Our paper examines the prevalence and determinants of children’s transitions into and out of food insecurity since 2001. We use longitudinally linked data from the Food Security Supplements to the Current Population Surveys to estimate one-year transition probabilities of entry and exit from food insecurity. Our results indicate that child hunger is typically short-lived, but children experiencing very low food security frequently experience multiple consecutive years of food insecurity. We demonstrate large demographic and socioeconomic differences in rates of entry into very low food security and persistence in children's food insecurity. Income and employment shocks are important predictors of child hunger transitions. Finally, we find that the Great Recession increased the likelihood that children entered into and persisted in food insecurity among children.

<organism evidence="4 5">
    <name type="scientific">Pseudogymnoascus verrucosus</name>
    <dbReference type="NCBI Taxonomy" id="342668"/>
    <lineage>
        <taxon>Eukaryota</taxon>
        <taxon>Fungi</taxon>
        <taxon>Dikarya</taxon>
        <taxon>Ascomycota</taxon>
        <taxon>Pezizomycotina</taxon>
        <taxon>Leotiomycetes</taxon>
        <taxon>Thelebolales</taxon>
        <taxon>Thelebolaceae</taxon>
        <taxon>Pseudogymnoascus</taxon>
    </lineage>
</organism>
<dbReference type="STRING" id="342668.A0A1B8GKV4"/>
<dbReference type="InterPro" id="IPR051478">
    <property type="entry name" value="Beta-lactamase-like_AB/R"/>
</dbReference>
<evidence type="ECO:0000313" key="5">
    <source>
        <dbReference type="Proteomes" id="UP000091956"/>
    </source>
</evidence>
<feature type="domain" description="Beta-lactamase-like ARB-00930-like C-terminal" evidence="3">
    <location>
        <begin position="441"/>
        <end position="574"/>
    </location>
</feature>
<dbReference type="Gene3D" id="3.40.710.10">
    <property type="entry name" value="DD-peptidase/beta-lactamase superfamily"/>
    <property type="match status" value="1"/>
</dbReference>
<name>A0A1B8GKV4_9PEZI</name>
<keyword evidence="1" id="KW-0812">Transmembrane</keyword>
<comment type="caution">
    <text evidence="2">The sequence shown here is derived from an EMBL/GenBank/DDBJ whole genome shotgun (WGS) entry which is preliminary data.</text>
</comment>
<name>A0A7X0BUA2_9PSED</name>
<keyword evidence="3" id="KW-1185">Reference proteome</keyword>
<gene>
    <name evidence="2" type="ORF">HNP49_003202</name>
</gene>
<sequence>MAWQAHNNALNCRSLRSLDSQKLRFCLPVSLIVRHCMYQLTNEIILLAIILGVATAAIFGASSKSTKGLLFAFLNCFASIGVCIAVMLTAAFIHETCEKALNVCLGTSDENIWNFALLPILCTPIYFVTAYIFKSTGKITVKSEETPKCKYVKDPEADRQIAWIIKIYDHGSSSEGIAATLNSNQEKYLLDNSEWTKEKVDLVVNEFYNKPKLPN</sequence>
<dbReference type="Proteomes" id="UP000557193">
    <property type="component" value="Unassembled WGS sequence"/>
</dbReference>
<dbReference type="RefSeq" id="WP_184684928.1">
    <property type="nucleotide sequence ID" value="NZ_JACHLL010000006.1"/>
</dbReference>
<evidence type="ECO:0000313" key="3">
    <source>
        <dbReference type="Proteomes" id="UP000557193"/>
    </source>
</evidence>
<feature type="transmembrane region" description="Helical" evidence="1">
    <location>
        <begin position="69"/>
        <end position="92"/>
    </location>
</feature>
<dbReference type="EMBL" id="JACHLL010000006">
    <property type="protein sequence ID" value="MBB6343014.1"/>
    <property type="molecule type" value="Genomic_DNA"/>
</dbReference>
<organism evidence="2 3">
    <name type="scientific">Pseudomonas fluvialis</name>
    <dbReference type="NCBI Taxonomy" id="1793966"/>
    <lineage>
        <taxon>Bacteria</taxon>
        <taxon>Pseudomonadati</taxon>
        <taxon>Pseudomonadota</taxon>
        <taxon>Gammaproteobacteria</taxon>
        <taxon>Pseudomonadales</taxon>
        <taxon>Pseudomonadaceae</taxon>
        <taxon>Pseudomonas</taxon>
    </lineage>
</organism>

Document Type

Research Paper

Publication Date


Discussion Paper Number

DP 2013-03